Tuesday, August 19, 2008

Fallen

The National Law Enforcement Officers Memorial honors more than 18,200
officers killed in the line of duty in the United States since 1792.
In the background is the National Building Museum.


Dedicated in 1991 by President George H.W. Bush, the National Law Enforcement Officers Memorial in Judiciary Square honors the men and women of city, county, state, and federal law enforcement who have died in the line of duty serving and protecting the citizens of their communities. This tree-lined plaza with its simple fountain is the site of twin curving walls etched with the names of more than 18,200 officers who have fallen since 1792.

Some of the more than 18,200 names on the NLEOM walls

The most common causes of law enforcement deaths? Auto accidents and shootings. In the last ten years, 492 officers have died in vehicular accidents and 582 officers have been shot to death. The deadliest single day for law enforcement? September 11, 2001, when 72 peace officers were killed while responding to terrorist attacks in New York and Washington.

Sculptures of lions guard the memorial walls

Here are some interesting facts about law enforcement in the United States:
  • In 1631, the City of Boston established the first law enforcement system in the 13 colonies. Night watchmen were part-time and unpaid. In 1712, the city hired its first full-time, paid officers. In 1863, pistols are issued to officers.
  • In 1789, the first federal force--the U.S. Marshalls--is created and George Washington appoints 13 men as the first marshalls.
  • On May 17, 1792, Isaac Smith, a deputy sheriff in New York City, is killed in the line of duty. His is the first recorded law enforcement death.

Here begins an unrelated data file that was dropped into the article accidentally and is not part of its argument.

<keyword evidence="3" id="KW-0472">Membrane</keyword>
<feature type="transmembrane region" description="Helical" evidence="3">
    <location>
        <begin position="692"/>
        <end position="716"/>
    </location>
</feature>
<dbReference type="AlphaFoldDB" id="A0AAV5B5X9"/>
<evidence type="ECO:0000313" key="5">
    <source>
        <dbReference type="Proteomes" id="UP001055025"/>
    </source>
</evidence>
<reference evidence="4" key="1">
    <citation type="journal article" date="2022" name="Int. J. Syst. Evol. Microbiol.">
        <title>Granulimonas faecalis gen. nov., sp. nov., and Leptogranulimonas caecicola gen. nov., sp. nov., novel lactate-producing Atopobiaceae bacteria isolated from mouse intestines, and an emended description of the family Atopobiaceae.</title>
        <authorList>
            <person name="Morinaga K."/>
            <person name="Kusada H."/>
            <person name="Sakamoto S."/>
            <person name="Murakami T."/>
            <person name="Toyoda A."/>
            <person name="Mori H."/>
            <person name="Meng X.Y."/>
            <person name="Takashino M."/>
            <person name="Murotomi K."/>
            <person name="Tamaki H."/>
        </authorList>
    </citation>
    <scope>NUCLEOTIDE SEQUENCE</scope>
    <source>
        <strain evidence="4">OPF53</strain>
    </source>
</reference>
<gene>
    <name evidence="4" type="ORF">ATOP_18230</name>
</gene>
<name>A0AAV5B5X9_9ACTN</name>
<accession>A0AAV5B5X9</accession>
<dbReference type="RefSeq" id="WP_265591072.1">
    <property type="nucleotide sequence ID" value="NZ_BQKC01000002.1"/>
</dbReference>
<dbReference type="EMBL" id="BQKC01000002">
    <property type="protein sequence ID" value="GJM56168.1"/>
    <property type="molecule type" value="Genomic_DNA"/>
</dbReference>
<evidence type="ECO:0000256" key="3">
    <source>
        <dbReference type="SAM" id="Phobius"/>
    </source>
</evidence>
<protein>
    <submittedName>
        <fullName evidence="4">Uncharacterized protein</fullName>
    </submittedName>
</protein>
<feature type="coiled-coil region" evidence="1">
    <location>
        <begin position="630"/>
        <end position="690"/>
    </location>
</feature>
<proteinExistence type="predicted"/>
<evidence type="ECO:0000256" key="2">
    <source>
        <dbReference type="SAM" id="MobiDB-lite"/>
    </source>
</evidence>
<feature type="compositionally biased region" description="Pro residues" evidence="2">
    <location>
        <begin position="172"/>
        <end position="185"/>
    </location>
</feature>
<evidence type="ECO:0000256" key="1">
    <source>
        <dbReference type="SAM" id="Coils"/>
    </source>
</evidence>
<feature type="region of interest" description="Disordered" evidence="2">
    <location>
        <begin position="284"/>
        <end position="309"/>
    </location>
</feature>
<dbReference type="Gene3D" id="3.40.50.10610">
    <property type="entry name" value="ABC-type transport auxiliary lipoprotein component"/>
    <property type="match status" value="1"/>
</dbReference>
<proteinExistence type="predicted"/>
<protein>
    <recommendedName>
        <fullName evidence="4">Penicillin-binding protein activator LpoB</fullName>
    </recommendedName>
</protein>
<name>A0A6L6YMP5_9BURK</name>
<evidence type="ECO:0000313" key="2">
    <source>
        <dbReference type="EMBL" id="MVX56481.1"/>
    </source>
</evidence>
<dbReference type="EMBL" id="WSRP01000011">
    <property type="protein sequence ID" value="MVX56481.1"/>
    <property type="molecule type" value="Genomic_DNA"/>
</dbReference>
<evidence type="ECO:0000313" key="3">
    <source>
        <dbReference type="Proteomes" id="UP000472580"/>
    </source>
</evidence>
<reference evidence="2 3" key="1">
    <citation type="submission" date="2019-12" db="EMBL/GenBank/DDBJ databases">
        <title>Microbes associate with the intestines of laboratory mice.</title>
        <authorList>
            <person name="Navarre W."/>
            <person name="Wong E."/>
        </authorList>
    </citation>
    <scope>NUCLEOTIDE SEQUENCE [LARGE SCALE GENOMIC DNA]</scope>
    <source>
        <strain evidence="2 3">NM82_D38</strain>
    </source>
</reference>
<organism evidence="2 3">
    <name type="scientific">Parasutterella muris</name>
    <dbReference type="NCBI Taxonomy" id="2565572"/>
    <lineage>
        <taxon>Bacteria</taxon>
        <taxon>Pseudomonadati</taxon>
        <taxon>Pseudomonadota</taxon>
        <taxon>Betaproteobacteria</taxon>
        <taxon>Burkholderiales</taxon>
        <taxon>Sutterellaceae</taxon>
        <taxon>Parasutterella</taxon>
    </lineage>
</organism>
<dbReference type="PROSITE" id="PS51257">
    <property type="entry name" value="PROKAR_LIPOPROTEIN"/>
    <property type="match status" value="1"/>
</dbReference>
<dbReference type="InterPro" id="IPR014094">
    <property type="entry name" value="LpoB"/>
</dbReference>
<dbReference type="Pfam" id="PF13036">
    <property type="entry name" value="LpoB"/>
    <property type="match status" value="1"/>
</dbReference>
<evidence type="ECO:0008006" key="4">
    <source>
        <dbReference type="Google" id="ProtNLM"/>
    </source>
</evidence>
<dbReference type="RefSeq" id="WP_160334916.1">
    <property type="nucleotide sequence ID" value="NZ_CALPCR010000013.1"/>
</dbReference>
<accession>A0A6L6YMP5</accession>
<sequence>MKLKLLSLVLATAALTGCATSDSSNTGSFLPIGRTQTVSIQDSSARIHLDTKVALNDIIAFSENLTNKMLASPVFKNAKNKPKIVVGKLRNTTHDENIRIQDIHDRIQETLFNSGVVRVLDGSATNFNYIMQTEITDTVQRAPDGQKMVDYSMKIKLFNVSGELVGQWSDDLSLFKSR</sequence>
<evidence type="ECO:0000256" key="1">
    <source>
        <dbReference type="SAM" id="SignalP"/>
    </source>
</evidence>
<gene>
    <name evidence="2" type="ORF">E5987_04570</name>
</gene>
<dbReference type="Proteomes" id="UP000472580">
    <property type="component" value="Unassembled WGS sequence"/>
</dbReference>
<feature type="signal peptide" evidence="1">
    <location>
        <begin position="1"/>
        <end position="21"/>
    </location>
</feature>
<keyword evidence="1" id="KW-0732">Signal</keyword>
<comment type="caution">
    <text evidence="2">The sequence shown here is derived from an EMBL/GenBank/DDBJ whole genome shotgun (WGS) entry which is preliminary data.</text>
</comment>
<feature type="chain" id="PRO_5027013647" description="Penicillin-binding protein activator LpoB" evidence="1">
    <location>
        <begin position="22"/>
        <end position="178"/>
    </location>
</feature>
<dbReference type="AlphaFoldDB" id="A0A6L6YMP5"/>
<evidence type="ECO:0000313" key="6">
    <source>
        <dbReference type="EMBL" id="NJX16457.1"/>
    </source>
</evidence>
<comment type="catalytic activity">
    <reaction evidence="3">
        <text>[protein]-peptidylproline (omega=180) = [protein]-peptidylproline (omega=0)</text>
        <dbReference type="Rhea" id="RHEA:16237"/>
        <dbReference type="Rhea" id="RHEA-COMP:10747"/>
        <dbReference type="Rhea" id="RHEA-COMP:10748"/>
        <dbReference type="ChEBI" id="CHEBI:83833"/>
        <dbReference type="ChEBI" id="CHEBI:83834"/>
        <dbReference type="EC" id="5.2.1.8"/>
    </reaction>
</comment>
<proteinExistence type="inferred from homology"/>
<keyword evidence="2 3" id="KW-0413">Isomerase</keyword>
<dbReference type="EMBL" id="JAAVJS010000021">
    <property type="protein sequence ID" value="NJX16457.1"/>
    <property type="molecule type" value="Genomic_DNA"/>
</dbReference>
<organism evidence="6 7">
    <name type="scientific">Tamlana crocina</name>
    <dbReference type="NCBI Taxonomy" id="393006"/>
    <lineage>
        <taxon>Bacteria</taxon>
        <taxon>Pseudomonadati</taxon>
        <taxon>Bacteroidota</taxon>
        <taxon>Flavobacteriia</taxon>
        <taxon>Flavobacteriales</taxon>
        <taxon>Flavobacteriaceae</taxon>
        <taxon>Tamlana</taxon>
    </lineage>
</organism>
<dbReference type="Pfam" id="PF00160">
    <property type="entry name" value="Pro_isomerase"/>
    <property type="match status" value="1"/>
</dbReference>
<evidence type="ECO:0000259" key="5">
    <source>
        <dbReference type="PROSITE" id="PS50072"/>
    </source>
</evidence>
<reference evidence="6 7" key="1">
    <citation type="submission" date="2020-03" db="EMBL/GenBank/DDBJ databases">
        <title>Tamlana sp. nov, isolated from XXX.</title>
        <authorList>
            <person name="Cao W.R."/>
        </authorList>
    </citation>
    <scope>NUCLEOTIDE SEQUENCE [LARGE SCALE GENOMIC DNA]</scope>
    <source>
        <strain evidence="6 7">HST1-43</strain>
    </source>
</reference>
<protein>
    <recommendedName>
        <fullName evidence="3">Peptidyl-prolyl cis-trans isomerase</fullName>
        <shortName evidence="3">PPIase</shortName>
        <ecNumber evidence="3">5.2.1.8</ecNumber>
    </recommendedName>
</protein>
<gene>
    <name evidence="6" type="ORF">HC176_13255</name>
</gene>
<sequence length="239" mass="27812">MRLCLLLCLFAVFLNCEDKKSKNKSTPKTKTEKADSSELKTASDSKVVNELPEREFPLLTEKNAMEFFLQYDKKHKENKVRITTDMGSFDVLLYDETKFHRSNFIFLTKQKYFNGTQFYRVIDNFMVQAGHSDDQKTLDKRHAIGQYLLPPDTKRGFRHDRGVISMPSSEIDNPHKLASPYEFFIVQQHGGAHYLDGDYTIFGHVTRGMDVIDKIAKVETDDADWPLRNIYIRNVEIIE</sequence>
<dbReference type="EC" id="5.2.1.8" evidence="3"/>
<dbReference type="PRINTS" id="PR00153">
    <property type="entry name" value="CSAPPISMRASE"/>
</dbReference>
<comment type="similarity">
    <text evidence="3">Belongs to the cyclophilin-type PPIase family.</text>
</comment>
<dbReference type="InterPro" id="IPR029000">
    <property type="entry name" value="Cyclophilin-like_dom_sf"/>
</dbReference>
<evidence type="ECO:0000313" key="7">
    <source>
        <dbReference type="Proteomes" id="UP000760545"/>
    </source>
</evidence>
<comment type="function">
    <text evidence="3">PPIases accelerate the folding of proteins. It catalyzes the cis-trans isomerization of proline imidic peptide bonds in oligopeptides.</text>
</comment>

• In 1835, the force that will eventually become the Texas Rangers is formed making it the oldest statewide law enforcement agency.
  • On April 14, 1865, the day President Abraham Lincoln is assassinated, he approves the formation of U.S. Secret Service.
  • To see more important dates in law enforcement history, go here.
Photo copyright: D.C. Confidential, 08/08

8 comments:

Virginia said...

What a fitting memorial to these brave men and women. The wall is a stunning photograph. Well done.

Maya said...

This is a moving post. And the photos, of course, are great! I especially like the one of all the names. Those types of memorials always seem to make a profound statement.

marley said...

What a striking memorial. These kind of tributes always upset me, as they show so many lives lost in such a visual way.

D.C. Confidential said...

VJ: I'd agree. And thank you!


Maya: Thanks. Memorials like this can be rather shocking as the lists of names really put the loss in perspective.


Marley: I find these kinds of tributes upsetting, too, for precisely the reason you state.

mirage2g said...

The photo you made a different angle of the slab is very dramatic.

You havent picked your award yet =)

http://viennadaily.blogspot.com/2008/08/photography-buddy-award.html

april said...

Vielen Dank für die vielen Informationen.
I like the first photo very much, maybe because of its symmetry. The nice building in the back seems to be of brick?

Curly said...

I love the different perspectives on your images, quite imaginative, and thanks very much for your support at South Shields Daily Photo.

D.C. Confidential said...

Mirage: I just retrieved my award. Thank you! I'm flattered. Glad you like the picture of the names.


April: Bitte sehr! The building in the background is brick. You can read more about it here..


Curly: My pleasure! And thank you for your kind words re: my pics.